Shri :: East Rain
While his name will be instantly recognizable as one-half of the Badmarsh & Shri that produced "Signs," to this day one of the definitive tracks of the UK South Asian scene, Shrikanth Sriram's musical dexterity may not be so well known. Classically trained on tabla, versatile on bansuri and homemade fretless bass, Shri has finally found a home for his far-reaching mind with East Rain. After three records with production partner DJ Badmarsh, Shri paints a solo landscape attempting to blur all those inconsistencies existent in divisive minds (ie East/West, organic/digital, et al). With all the patience and talent of a multi-instrumentalist with serious studio techniques, this opacity is clarified.
One of B&S's strengths was in songwriting, capturing catchy melodies (lyrical and instrumental) with decent to strong grooves. This habit continues on East Rain - the first three cuts all have near-pop sensibilities in production value and approach. The opening instrumental "Appa2" features sitar player TS Sriram, as well as a solid, non-threatening trombone and trumpet line tastefully layered inside an upbeat drum beat. The song hangs near an Ananada Shankar cut (admittedly one of his better), avoiding the cheesy lightness often displayed on his later work. The programmed violin stabs offer a sense of grounding, though the bass line could be more penetrative. It's a solid intro, though, as "Heavy World" turns out to be East Rain's top cut. The bluesy guitar/tabla interplay explodes into a sensual midtempo track highlighted by Kathryn Williams' vocals. Lyrically addressing the ever-after and heaviness of gravity, the song proves even the deepest depths revert to opposite: an acute lightness of being. The last of this trio, "East Rain," is equally interesting on a musical level; the vocals, this time by Ravi Khote ("Rags"), less so - his slightly whiney slide not nearly as sensuous.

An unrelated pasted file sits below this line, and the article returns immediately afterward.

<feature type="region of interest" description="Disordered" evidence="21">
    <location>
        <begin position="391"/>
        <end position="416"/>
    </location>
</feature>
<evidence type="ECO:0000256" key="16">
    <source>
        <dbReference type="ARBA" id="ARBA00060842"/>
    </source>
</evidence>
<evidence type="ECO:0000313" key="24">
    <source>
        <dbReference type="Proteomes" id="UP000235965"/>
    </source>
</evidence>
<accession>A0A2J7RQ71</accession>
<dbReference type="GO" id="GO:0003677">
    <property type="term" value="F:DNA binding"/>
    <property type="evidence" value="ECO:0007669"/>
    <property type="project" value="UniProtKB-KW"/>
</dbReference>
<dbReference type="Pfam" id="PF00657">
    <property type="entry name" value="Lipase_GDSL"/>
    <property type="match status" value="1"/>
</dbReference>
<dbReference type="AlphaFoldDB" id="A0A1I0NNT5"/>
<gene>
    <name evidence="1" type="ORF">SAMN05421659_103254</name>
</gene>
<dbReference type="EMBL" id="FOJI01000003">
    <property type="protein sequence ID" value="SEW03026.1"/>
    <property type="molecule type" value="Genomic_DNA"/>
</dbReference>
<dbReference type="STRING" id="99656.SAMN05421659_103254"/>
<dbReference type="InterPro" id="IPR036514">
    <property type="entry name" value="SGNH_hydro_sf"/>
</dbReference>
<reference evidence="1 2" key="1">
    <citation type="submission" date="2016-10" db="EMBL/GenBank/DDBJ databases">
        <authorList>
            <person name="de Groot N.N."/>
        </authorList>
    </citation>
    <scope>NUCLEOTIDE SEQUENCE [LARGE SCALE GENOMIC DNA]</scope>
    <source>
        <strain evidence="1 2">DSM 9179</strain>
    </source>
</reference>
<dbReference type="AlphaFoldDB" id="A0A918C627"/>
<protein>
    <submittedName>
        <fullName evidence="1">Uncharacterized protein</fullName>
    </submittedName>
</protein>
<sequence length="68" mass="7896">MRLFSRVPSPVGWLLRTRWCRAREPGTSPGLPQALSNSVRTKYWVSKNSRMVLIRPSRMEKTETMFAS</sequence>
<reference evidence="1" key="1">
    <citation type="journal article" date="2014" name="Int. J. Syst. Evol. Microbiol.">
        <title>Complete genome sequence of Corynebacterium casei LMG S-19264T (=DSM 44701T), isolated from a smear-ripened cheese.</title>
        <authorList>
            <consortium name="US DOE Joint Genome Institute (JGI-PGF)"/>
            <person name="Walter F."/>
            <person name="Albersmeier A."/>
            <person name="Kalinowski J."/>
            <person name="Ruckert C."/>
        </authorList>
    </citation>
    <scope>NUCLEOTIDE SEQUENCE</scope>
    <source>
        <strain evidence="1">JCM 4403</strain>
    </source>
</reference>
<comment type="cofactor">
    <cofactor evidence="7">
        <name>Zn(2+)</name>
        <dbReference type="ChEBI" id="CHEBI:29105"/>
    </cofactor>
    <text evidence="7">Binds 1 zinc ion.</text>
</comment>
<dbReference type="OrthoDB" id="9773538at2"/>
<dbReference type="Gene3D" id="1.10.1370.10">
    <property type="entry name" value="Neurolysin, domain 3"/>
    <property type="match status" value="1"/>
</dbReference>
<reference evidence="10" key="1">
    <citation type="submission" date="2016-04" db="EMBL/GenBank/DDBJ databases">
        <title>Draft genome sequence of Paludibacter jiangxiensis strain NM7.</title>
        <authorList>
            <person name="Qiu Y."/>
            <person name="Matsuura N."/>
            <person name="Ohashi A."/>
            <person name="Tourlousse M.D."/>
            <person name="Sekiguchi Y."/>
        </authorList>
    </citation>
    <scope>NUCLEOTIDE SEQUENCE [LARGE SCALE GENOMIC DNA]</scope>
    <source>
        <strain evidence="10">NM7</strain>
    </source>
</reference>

From there the record swerves through a hodgepodge of sounds and sights. The more song-based tracks (with vocals) prove strongest: the sweeping "Watching" is another sexy effort, this by Hema Jani, and ripped up "Tarani," with its killer bowed-bass opening and driving beats (again reminiscent of the B&S days), capped by Gayatri Iyer's bols. The remaining cuts range from interesting ("Mela" is another floor stomper with further poignant use of trombone and trumpet) to the mediocre ("Ethni-City" is rather cliché, while "Lifecycle" circles itself and goes nowhere). Overall the prime cuts win in number and intention. The record leans toward creative evolution: a sturdy foundation established by 10 years of recorded work with hints of sonic foresight. As an introduction to this solo career, Shri is going to be remembered as one of the UK's great ambassadors of the digital world, South Asian or any other ancestry behind.